Sweet potatoes from all over the world naturally contain genes from the bacterium Agrobacterium. Researchers from UGent and the International Potato Institute publish this discovery in PNAS. Sweet potato is one of the most important food crops for human consumption in the world. Because of the presence of this 'foreign' DNA, sweet potato can be seen as a 'natural GMO.'
The researchers discovered the foreign DNA sequences of Agrobacterium while searching the genome - this is the entire DNA-code - of sweet potato for viral diseases. Instead of contributing this peculiar finding to bacterial contamination of the plant samples, the researchers decided to study these sequences in more detail.
Already present in sweet potato ancestor
The sequences appeared to be present in each of the 291 tested sweet potato cultivars and even in some wild related species. Different research methods confirmed the same conclusion: the specific sequences are not due to contamination, but they are part of the sweet potato genome.
The genes in the foreign DNA sequences were also shown to be active in sweet potato, which can indicate that they provide a positive characteristic which was selected for by the farmers during domestication.
More and more evidence of 'horizontal gene transfer'
It is not the first time that researchers find bacterial, fungal or viral DNA in the genome of plants or animals. High throughput genome analyses in recent years find more and more examples of possible "horizontal gene transfers". In a horizontal gene transfer there is exchange of genes between different species - in contrast to normal gene transfer from parents to progeny which occurs within one species.
Finding similar sequences is not a full proof that they are the result of horizontal gene transfer, but in the case of sweet potato there are strong indications that this has happened. Indeed, Agrobacterium is specialized to transfer a part of its own DNA, the so-called T-DNA, to plants. And it is this T-DNA that has been found in sweet potato.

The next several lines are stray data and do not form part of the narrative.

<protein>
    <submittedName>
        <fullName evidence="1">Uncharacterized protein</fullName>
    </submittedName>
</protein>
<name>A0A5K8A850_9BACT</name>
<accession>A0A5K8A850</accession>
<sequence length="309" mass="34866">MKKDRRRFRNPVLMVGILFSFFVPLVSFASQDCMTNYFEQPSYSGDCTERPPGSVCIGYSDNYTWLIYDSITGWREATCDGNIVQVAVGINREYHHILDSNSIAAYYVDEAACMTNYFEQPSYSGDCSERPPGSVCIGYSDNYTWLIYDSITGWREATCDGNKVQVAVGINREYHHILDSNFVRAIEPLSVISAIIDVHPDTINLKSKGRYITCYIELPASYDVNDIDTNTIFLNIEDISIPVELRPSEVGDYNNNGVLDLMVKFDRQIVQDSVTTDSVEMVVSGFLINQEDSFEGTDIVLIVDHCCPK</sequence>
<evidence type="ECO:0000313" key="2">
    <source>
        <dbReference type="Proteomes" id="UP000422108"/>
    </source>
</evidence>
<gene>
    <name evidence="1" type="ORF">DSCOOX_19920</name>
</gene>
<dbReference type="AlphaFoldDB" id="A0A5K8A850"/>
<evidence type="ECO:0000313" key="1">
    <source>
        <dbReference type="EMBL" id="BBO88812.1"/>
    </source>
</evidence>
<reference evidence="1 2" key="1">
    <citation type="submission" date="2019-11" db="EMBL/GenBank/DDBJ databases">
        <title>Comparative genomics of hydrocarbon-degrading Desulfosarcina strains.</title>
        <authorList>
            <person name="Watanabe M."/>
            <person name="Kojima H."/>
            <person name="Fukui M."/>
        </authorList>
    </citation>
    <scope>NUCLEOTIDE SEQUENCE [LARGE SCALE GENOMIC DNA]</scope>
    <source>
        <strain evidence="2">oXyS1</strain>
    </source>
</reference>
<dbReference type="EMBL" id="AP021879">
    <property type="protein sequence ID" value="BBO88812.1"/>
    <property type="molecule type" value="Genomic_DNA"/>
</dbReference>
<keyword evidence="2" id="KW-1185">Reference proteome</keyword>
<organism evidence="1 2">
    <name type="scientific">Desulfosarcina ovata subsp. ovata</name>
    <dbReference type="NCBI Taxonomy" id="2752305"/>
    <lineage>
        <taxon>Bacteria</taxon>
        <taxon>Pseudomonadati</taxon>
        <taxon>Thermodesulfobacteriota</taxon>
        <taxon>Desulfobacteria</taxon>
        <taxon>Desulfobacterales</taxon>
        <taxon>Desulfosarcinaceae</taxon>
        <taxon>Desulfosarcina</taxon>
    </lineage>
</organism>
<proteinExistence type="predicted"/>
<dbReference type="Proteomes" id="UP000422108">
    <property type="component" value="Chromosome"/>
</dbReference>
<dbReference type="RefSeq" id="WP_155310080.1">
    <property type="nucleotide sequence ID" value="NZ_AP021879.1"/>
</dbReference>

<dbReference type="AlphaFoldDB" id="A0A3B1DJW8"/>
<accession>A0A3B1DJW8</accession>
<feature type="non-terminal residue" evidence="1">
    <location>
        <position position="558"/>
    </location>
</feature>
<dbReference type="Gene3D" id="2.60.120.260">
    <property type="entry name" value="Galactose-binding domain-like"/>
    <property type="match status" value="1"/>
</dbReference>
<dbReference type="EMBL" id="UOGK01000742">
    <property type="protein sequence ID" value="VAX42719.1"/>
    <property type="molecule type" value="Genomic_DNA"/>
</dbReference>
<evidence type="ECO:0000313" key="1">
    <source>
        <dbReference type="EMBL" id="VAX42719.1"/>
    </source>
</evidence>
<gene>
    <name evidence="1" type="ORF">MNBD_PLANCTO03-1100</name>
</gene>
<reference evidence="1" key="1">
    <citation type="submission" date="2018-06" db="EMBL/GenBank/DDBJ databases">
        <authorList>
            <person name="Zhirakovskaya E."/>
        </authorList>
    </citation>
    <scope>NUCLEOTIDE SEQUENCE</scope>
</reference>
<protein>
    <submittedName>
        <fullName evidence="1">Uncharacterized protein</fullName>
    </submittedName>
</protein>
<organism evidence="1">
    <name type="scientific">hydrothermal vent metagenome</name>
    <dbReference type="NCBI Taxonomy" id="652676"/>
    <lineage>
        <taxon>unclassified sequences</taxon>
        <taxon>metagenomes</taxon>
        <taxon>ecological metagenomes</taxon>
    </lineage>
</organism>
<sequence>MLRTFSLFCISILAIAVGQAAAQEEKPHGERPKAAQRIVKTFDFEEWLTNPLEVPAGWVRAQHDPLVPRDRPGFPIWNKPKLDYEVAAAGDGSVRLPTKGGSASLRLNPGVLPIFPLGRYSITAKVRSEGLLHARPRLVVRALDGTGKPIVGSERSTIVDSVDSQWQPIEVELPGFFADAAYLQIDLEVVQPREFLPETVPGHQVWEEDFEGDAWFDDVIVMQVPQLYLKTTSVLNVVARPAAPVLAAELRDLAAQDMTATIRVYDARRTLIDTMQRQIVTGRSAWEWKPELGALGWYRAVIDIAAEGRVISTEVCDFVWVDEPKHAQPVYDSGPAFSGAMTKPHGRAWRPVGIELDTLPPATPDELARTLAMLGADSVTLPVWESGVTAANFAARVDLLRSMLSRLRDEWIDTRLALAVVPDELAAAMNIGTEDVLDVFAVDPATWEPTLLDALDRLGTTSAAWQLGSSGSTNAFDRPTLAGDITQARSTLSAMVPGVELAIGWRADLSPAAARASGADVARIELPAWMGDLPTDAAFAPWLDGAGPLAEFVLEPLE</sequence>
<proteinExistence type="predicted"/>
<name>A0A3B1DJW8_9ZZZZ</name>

The mechanism that Agrobacterium uses to incorporate its own T-DNA in the genetic material of plants forms the basis of the gmo technology. While Agrobacterium traditionally introduces its T-DNA only in a few plant cells, biotechnologist have succeeded to regenerate plants from these cells. The finding of T-DNAs in sweet potato now reveals that this extra step has also occurred in nature thousands of years ago. Prof. Lieve Gheysen, one of the researchers involved: "The natural presence of Agrobacterium T-DNA in sweet potato and its stable inheritance during evolution is a beautiful example of the possibility of DNA exchange across species barriers. It demonstrates that genetic modification also happens in nature. In comparison to "natural" gmos, that are beyond our control, human-made gmos have the advantage that we know exactly which characteristic we add to the plant."
About sweet potato
Sweet potato is one of the most important food crops for human consumption, especially in Sub-Sahara Africa, parts of Asia and the Pacific islands. It is one of the earliest domesticated crops with archeological findings in caves of the Cholca Canyon in Peru that are 8,000 to 10,000 years old. Despite the name, sweet potato is not related to potato; we eat the tuber from potato, while from sweet potato mainly the storage root is eaten but also other sweet potato parts are edible such as the leaves.
About the authors
The team of Prof. Lieve Gheysen and Prof. Tina Kyndt of Ghent University unravels interactions between plants and other organisms. With these insights crops can be developed that are resistant to pests and diseases.
Dr. Marc Ghislain and Jan Kreuze work as biotechnologists at the International Potato Center (CIP) in Kenya and Peru respectively. CIP has as mission to decrease hunger and poverty in the world, by means of research on potato and sweet potato for developing countries. Both researchers aim at developing varieties that are resistant to plant diseases.
Proceedings of the National Academy of Sciences